4. For this type of application a hollow flight screw heat exchanger is proven equipment.

    you can find information at

    Randy Potter

  5. Hi

    Have you considered online moisture analysis to control your drying? Please feel free to contact me.
    Ben Faa
    Business Development Manager
    Callidan Instruments
    Ph: + 61 7 4955 5966
    Mob: 0437 346 164


    Maybe you can find needed dryer from our company.

    I offer you tunnel dryer from our product range. Also you can examine our flash dryer for your product.


    Our firm is Turkey’s first and foremost producer for drying machinery. Since 2006 we have been designing and producing cereal and corn drying machines, and we are committed to the development of high quality drying machinery for both the domestic and overseas market.

    In addition, over the last few years, with the increase in environmental conciousness, we have developed machines for drying waste for recycling. We continue to produce our range of high-quality machinery with the support of our customers in the agricultural and ecological sectors.

    Important new additions to our range recently are the Flash Dryer, the Spray Dryer and the Fluid Bed Dryer. These were all developed by our firm, and we hold the patent for the Flash Dryer. This machine is specially useful to producers of fertiliser and animal feed.

    Our machinery has received particular interest among chilli pepper producers in Kahraman Maraþ, Gaziantep, and Þanlýurfa, where up to 45 thousand tonnes of chilli pepper is not able to be exported because of the difficulty of drying the product. Our drying technology has enormous advantages in that it has the capacity of processing 30-50 thousand kilogrammes of wet chilli per day in a reduced area of only 500-1000m2. Furthermore, there is no risk of the product being contaminated by aflotoxin (unlike the previous traditional time- and space-consuming methods).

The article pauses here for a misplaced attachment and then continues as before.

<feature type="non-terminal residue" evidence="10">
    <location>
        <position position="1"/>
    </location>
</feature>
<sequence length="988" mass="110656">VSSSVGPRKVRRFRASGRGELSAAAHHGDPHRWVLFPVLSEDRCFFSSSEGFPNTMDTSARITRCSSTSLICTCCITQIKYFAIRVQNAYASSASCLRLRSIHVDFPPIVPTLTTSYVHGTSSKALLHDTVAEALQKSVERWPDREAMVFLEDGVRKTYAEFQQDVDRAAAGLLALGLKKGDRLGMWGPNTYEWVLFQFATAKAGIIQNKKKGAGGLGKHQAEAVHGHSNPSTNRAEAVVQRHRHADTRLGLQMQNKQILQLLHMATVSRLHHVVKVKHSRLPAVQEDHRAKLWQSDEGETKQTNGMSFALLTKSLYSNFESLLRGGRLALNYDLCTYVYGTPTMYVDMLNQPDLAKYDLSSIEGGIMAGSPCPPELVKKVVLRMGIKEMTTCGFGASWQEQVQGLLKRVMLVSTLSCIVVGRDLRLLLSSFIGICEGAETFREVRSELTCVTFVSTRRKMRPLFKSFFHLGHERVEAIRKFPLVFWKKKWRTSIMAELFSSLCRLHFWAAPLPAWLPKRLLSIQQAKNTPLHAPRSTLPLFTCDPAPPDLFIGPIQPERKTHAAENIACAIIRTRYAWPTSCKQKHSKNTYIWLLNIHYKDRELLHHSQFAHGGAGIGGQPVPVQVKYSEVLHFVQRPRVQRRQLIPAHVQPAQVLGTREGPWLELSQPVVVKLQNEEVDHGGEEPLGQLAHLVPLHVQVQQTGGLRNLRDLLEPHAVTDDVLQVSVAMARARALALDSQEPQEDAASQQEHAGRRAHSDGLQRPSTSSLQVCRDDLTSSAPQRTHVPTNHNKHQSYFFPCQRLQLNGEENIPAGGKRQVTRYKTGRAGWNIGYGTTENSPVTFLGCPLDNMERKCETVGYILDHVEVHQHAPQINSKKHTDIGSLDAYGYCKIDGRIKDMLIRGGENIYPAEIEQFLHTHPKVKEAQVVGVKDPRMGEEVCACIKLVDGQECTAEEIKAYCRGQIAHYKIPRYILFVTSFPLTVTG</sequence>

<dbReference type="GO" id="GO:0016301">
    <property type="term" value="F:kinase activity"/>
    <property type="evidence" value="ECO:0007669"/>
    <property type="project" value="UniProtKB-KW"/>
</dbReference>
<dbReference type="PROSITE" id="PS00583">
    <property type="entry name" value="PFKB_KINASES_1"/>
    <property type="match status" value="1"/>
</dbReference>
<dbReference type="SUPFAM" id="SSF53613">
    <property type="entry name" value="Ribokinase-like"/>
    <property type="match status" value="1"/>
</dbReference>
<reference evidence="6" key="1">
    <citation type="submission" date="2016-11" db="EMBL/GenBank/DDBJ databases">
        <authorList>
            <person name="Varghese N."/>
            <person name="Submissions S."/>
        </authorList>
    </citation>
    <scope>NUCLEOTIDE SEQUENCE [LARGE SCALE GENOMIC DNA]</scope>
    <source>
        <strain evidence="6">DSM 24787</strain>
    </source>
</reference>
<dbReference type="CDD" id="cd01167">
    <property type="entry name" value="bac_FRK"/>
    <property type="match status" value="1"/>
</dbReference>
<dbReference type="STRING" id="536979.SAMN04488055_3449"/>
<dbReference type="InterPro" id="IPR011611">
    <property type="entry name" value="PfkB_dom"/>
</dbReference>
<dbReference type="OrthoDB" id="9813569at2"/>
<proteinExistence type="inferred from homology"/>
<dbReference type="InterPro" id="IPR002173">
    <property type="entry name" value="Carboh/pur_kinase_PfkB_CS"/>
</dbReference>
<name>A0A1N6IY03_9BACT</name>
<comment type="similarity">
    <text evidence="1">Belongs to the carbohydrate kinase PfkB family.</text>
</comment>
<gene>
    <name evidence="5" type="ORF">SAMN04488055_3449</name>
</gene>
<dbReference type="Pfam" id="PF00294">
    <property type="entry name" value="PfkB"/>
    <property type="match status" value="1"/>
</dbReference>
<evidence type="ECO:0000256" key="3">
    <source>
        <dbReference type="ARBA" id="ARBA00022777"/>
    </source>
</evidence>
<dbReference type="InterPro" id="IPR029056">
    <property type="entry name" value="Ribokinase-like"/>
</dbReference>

The Universal Dryer that we produce is capable of drying an extremely wide range of different products for both human and animal consumption. We have models that have the capacity of drying 30-50 thousand kg. per day. Universal drying systems have been manufactured by our firm for more than 35 years; therefore we have experience in different conditions, technical backup, and individually designed projects throughout Turkey and neighbouring countries.

    KTS Group has come to specialise in the drying of any product to prevent degregation and give compactness of the product for storage and transport. Our experience and service is available to the sectors listed below:

    Ø Cereal industry

    Ø Vegetable and fruit producers

    Ø Animal feed producers

    Ø Fish farming

    Ø Poultry producers

    Ø Animal rearing

    Ø Waste recycling

    Ø Mineral exploitation

    We are sure that KTS Group will have the answer to your drying and processing requirements, and invite you to contact us in order to benefit from our established professional advice and experience.

    Thank you for your interest in KTS Group. We look forward to hearing from you.